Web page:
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Reviews » Blu-ray Reviews » The Foreigner (Blu-ray)
The Foreigner (Blu-ray)
Universal // R // January 9, 2018 // Region A
List Price: $34.98 [Buy now and save at Amazon]
Review by Ryan Keefer | posted January 5, 2018 | E-mail the Author
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C O N T E N T
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A U D I O
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Highly Recommended
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The Movie:

I can't say that I've seen the films that show an aging ‘80s action film icon in more dramatic work in the ‘10s, but what little I know about them seems generally positive with Arnold and Sly leading the way in this regard (as they did lo so many years ago). The Foreigner shows us not one but (kinda) two in one place and guess what? The results are pretty good here as well.

David Marconi (Live Free or Die Hard) adapted the Stephen Leather novel "The Chinaman" into a script that Martin Campbell (Casino Royale) directed. An IRA bombing in London has killed a dozen people, including the daughter of Quan (Jackie Chan, Rush Hour). Quan is stricken with grief and wants to know the names of those involved with the bombing, and goes so far as to confront Liam Hennessey (Pierce Brosnan, The World is Not Enough), a former IRA leader who now serves as deputy First Minister for Northern Ireland. Dismissed at first, it's later learned that Quan was a former Special Forces soldier and has the skills and wherewithal to exact revenge, and damned if he doesn't try to do so.

I think that to a degree Chan's dramatic ability has been underrated over the course of his career, and given the background for his character which is established early on he conveys it very well. His support system is small as is and his daughter played an important part in it, so he comes off as a man shattered and as that subsides, seething. Chan's depth also allows his character to restrain himself until the time comes otherwise, and it proves to be a very good turn. Of course when he does need to kick ass he does, but it's also in a way that's multifaceted to the character and his backstory. The story takes great lengths to make the characters as believable as they can be and Chan puts in the work.

Complementing Chan's performance is Brosnan's, which enjoys to his character's past but also his work in balancing the desires of his homeland with diplomacy is almost as impressive in his performance. He also gets to do the stuff from his mid-‘90s James Bond ethos to a degree too, and having his GoldenEye collaborator in Campbell on board for it helps. And as Liam learns more about the truth and feels betrayed by the present, Brosnan's character oddly shares some of the same feelings as Chan's does, and they both do well with them. It's almost as if the world knows that Chan and Brosnan can do action stuff, and the action complements the story and characters. A novel idea!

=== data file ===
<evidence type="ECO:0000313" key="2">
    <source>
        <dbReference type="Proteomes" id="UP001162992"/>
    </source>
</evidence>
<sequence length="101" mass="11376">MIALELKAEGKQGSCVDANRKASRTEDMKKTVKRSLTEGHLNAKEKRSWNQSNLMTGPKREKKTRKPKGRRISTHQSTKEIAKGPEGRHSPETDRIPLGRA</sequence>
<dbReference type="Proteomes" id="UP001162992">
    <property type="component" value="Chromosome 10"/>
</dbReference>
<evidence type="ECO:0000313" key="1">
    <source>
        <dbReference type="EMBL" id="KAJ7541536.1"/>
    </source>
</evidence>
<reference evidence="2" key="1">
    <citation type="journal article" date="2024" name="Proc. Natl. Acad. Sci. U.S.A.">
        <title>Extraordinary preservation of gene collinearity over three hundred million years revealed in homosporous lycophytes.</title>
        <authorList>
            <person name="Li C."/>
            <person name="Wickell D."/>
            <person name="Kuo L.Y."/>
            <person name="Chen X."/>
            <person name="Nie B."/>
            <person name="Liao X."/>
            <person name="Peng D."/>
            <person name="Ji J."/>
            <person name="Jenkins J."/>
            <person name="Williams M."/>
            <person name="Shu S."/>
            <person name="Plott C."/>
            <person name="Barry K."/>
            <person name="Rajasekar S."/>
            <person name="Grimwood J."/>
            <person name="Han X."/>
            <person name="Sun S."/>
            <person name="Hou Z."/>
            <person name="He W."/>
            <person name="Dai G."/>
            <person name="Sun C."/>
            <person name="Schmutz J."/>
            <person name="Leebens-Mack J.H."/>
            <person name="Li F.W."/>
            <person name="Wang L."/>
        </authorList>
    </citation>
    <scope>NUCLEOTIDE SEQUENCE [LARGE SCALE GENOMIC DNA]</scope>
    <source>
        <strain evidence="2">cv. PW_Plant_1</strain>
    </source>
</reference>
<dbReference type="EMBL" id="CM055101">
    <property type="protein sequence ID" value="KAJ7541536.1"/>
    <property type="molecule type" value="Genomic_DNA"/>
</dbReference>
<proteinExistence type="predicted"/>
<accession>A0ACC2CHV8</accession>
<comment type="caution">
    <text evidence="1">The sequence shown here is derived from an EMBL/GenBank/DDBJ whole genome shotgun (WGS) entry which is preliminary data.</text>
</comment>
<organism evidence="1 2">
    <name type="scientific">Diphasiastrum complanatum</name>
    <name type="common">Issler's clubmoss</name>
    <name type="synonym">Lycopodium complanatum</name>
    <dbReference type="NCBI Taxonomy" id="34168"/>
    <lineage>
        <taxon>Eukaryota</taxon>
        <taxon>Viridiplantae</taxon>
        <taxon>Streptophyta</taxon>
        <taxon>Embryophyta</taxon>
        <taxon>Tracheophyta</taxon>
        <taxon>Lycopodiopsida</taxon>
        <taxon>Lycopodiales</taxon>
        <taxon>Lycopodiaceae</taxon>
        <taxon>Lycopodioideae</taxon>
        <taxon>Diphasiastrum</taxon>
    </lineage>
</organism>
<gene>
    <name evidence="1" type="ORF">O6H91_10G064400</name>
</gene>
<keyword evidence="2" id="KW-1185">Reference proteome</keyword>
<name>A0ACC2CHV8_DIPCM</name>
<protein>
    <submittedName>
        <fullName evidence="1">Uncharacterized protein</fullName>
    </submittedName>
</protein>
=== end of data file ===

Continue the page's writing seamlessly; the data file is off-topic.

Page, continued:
With a tinge of morbidity, it's nice to see the old action stars discover this newfound and perhaps little used tool in their dramatic arsenal. They're in the September/October of their lives, and they have a grasp of being closer to the end than the beginning like Holden in Network. And they're just there apparently pumping out these understated and impressive performances. And like they did decades past, seemingly releasing a new one every year, hopefully this behavior repeats itself.

The Blu-ray Disc:
The Video:

The Foreigner comes to Blu-ray in an AVC-encoded 2.40:1 widescreen presenation and it's very good. Lots of image detail in the faces/torsos of Chan and Brosnan, and in other clothing textures. Background detail is ample and multidimensional, the color palette, while being a little darker, presents good contrast in blacks and greys when it needs to, and the image is devoid of haloing or postprocessing concerns. It's a nice disc to look at.

The Sound:

DTS-HD 7.1 and it does work early and often over the course of the near two-hour film, starting with the explosion and moving on to gunfire and hand to hand fights with loads of low-end fidelity and balance. Quieter moments of dialogue are also well-balanced and you don't have to adjust the volume much, and the directional effects and channel panning moments in the film are abundant and effective. Overall it's a darned good sound experience.

Extras:

There's a making of on the film that‘s fairly brief (2:17) and a couple of trailers, and the meat of the extras are interviews with Chan, Brosnan and Campbell (28:00). While they cover the requisite moments that EPKs tend to cover, they also include some nice thoughts about their characters and one another, that Brosnan regrets not being able to have dinner with Chan before the latter went to another project, and Chan's receipt of a painting when his scenes wrapped. It appeared to be a kind set and it's evident in these soft-spoken interviews.

Final Thoughts:

I guess a lot of the praise surrounding The Foreigner is for the performances of Chan and Brosnan, and for good reason since they're very good. A lesser talked about surprise of the film is how well-rounded it is; it very well could have relied on the acrobatics of Chan or the guile or good looks of Brosnan and been "just another film" in both their libraries. But it wants to tell a story and the actors respect it and contribute what they can to it without relying on their established talents. For fans of either it's a good change of pace but it's a decent enough movie on its own that everyone should take a peek or two.

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